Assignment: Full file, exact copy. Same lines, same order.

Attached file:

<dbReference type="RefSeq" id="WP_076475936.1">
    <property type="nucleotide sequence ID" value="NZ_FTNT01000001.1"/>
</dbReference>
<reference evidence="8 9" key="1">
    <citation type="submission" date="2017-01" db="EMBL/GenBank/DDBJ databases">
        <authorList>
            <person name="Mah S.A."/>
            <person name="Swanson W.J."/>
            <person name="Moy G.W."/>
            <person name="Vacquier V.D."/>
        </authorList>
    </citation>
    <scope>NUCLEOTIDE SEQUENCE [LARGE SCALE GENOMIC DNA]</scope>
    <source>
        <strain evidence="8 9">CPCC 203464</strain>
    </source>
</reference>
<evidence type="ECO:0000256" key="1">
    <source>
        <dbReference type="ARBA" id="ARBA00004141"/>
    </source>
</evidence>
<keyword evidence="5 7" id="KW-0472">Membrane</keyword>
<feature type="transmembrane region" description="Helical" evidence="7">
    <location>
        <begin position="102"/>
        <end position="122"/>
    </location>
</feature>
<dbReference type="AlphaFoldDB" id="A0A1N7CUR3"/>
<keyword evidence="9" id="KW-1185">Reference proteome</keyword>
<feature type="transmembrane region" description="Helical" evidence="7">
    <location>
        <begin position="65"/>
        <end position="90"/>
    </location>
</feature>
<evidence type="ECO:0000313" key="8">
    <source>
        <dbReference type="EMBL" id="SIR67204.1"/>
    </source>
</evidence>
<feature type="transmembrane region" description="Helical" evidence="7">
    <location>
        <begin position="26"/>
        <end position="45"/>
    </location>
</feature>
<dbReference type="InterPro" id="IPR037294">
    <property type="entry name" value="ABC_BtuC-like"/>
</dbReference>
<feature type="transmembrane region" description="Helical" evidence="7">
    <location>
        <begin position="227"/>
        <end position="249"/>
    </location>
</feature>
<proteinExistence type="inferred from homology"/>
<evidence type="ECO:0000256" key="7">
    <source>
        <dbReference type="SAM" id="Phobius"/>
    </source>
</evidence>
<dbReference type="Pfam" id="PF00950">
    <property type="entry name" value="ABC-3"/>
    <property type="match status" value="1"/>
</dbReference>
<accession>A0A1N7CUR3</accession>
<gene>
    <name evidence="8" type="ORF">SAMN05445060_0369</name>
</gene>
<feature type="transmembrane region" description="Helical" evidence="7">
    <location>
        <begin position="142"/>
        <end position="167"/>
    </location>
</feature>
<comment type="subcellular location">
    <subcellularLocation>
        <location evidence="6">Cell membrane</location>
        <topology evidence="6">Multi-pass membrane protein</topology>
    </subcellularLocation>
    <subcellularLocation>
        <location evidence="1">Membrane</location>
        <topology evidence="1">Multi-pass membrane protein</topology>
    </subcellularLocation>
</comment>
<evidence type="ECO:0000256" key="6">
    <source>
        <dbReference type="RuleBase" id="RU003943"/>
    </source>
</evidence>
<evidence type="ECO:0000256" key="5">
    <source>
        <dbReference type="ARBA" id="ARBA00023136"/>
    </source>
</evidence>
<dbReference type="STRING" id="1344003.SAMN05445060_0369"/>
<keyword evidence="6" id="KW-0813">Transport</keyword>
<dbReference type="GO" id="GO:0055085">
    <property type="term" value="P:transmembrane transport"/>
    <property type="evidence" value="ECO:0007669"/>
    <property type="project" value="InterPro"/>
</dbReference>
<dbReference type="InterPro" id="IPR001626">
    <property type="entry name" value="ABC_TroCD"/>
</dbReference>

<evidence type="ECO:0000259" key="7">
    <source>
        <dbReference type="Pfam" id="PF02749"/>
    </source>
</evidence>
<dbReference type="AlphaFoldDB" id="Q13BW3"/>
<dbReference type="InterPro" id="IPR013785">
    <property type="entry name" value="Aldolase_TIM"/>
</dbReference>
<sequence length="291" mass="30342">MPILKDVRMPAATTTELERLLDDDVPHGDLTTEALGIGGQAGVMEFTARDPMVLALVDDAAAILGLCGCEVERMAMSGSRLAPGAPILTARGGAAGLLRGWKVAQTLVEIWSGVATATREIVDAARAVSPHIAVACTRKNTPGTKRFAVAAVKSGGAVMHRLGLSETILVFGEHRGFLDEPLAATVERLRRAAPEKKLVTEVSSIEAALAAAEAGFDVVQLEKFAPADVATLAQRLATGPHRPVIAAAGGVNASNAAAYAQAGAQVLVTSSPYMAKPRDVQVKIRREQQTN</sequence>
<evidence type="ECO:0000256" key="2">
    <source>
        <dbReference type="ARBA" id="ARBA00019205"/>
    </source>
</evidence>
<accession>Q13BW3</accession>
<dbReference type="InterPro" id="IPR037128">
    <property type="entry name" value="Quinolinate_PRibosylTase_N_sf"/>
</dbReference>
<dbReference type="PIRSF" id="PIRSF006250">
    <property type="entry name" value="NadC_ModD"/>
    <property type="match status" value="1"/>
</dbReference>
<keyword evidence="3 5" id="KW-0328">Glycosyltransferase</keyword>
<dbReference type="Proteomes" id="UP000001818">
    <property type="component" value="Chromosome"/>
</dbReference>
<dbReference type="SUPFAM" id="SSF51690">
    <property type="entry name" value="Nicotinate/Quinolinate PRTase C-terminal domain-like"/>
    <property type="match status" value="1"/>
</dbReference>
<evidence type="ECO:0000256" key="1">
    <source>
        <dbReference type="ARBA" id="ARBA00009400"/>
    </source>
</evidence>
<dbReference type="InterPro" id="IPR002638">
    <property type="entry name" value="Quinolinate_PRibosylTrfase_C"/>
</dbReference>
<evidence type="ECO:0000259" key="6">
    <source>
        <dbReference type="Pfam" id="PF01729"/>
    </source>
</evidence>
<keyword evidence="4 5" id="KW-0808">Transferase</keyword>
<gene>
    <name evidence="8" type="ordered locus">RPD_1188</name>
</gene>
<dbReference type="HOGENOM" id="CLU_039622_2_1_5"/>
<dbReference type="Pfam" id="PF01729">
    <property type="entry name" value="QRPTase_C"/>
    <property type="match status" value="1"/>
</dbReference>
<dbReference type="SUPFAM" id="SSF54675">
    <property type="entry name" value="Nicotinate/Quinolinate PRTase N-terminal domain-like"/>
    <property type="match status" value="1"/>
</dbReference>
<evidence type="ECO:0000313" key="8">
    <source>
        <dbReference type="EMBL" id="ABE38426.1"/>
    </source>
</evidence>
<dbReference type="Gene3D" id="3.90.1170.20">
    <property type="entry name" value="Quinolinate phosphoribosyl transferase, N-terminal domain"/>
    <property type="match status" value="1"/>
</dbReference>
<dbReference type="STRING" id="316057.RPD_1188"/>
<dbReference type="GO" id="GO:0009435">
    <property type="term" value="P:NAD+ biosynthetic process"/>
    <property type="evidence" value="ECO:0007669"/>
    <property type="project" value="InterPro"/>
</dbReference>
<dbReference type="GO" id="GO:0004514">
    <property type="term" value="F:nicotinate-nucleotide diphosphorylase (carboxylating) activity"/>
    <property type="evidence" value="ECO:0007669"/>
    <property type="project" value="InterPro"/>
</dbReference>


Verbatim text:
<dbReference type="RefSeq" id="WP_076475936.1">
    <property type="nucleotide sequence ID" value="NZ_FTNT01000001.1"/>
</dbReference>
<reference evidence="8 9" key="1">
    <citation type="submission" date="2017-01" db="EMBL/GenBank/DDBJ databases">
        <authorList>
            <person name="Mah S.A."/>
            <person name="Swanson W.J."/>
            <person name="Moy G.W."/>
            <person name="Vacquier V.D."/>
        </authorList>
    </citation>
    <scope>NUCLEOTIDE SEQUENCE [LARGE SCALE GENOMIC DNA]</scope>
    <source>
        <strain evidence="8 9">CPCC 203464</strain>
    </source>
</reference>
<evidence type="ECO:0000256" key="1">
    <source>
        <dbReference type="ARBA" id="ARBA00004141"/>
    </source>
</evidence>
<keyword evidence="5 7" id="KW-0472">Membrane</keyword>
<feature type="transmembrane region" description="Helical" evidence="7">
    <location>
        <begin position="102"/>
        <end position="122"/>
    </location>
</feature>
<dbReference type="AlphaFoldDB" id="A0A1N7CUR3"/>
<keyword evidence="9" id="KW-1185">Reference proteome</keyword>
<feature type="transmembrane region" description="Helical" evidence="7">
    <location>
        <begin position="65"/>
        <end position="90"/>
    </location>
</feature>
<evidence type="ECO:0000313" key="8">
    <source>
        <dbReference type="EMBL" id="SIR67204.1"/>
    </source>
</evidence>
<feature type="transmembrane region" description="Helical" evidence="7">
    <location>
        <begin position="26"/>
        <end position="45"/>
    </location>
</feature>
<dbReference type="InterPro" id="IPR037294">
    <property type="entry name" value="ABC_BtuC-like"/>
</dbReference>
<feature type="transmembrane region" description="Helical" evidence="7">
    <location>
        <begin position="227"/>
        <end position="249"/>
    </location>
</feature>
<proteinExistence type="inferred from homology"/>
<evidence type="ECO:0000256" key="7">
    <source>
        <dbReference type="SAM" id="Phobius"/>
    </source>
</evidence>
<dbReference type="Pfam" id="PF00950">
    <property type="entry name" value="ABC-3"/>
    <property type="match status" value="1"/>
</dbReference>
<accession>A0A1N7CUR3</accession>
<gene>
    <name evidence="8" type="ORF">SAMN05445060_0369</name>
</gene>
<feature type="transmembrane region" description="Helical" evidence="7">
    <location>
        <begin position="142"/>
        <end position="167"/>
    </location>
</feature>
<comment type="subcellular location">
    <subcellularLocation>
        <location evidence="6">Cell membrane</location>
        <topology evidence="6">Multi-pass membrane protein</topology>
    </subcellularLocation>
    <subcellularLocation>
        <location evidence="1">Membrane</location>
        <topology evidence="1">Multi-pass membrane protein</topology>
    </subcellularLocation>
</comment>
<evidence type="ECO:0000256" key="6">
    <source>
        <dbReference type="RuleBase" id="RU003943"/>
    </source>
</evidence>
<evidence type="ECO:0000256" key="5">
    <source>
        <dbReference type="ARBA" id="ARBA00023136"/>
    </source>
</evidence>
<dbReference type="STRING" id="1344003.SAMN05445060_0369"/>
<keyword evidence="6" id="KW-0813">Transport</keyword>
<dbReference type="GO" id="GO:0055085">
    <property type="term" value="P:transmembrane transport"/>
    <property type="evidence" value="ECO:0007669"/>
    <property type="project" value="InterPro"/>
</dbReference>
<dbReference type="InterPro" id="IPR001626">
    <property type="entry name" value="ABC_TroCD"/>
</dbReference>

<evidence type="ECO:0000259" key="7">
    <source>
        <dbReference type="Pfam" id="PF02749"/>
    </source>
</evidence>
<dbReference type="AlphaFoldDB" id="Q13BW3"/>
<dbReference type="InterPro" id="IPR013785">
    <property type="entry name" value="Aldolase_TIM"/>
</dbReference>
<sequence length="291" mass="30342">MPILKDVRMPAATTTELERLLDDDVPHGDLTTEALGIGGQAGVMEFTARDPMVLALVDDAAAILGLCGCEVERMAMSGSRLAPGAPILTARGGAAGLLRGWKVAQTLVEIWSGVATATREIVDAARAVSPHIAVACTRKNTPGTKRFAVAAVKSGGAVMHRLGLSETILVFGEHRGFLDEPLAATVERLRRAAPEKKLVTEVSSIEAALAAAEAGFDVVQLEKFAPADVATLAQRLATGPHRPVIAAAGGVNASNAAAYAQAGAQVLVTSSPYMAKPRDVQVKIRREQQTN</sequence>
<evidence type="ECO:0000256" key="2">
    <source>
        <dbReference type="ARBA" id="ARBA00019205"/>
    </source>
</evidence>
<accession>Q13BW3</accession>
<dbReference type="InterPro" id="IPR037128">
    <property type="entry name" value="Quinolinate_PRibosylTase_N_sf"/>
</dbReference>
<dbReference type="PIRSF" id="PIRSF006250">
    <property type="entry name" value="NadC_ModD"/>
    <property type="match status" value="1"/>
</dbReference>
<keyword evidence="3 5" id="KW-0328">Glycosyltransferase</keyword>
<dbReference type="Proteomes" id="UP000001818">
    <property type="component" value="Chromosome"/>
</dbReference>
<dbReference type="SUPFAM" id="SSF51690">
    <property type="entry name" value="Nicotinate/Quinolinate PRTase C-terminal domain-like"/>
    <property type="match status" value="1"/>
</dbReference>
<evidence type="ECO:0000256" key="1">
    <source>
        <dbReference type="ARBA" id="ARBA00009400"/>
    </source>
</evidence>
<dbReference type="InterPro" id="IPR002638">
    <property type="entry name" value="Quinolinate_PRibosylTrfase_C"/>
</dbReference>
<evidence type="ECO:0000259" key="6">
    <source>
        <dbReference type="Pfam" id="PF01729"/>
    </source>
</evidence>
<keyword evidence="4 5" id="KW-0808">Transferase</keyword>
<gene>
    <name evidence="8" type="ordered locus">RPD_1188</name>
</gene>
<dbReference type="HOGENOM" id="CLU_039622_2_1_5"/>
<dbReference type="Pfam" id="PF01729">
    <property type="entry name" value="QRPTase_C"/>
    <property type="match status" value="1"/>
</dbReference>
<dbReference type="SUPFAM" id="SSF54675">
    <property type="entry name" value="Nicotinate/Quinolinate PRTase N-terminal domain-like"/>
    <property type="match status" value="1"/>
</dbReference>
<evidence type="ECO:0000313" key="8">
    <source>
        <dbReference type="EMBL" id="ABE38426.1"/>
    </source>
</evidence>
<dbReference type="Gene3D" id="3.90.1170.20">
    <property type="entry name" value="Quinolinate phosphoribosyl transferase, N-terminal domain"/>
    <property type="match status" value="1"/>
</dbReference>
<dbReference type="STRING" id="316057.RPD_1188"/>
<dbReference type="GO" id="GO:0009435">
    <property type="term" value="P:NAD+ biosynthetic process"/>
    <property type="evidence" value="ECO:0007669"/>
    <property type="project" value="InterPro"/>
</dbReference>
<dbReference type="GO" id="GO:0004514">
    <property type="term" value="F:nicotinate-nucleotide diphosphorylase (carboxylating) activity"/>
    <property type="evidence" value="ECO:0007669"/>
    <property type="project" value="InterPro"/>
</dbReference>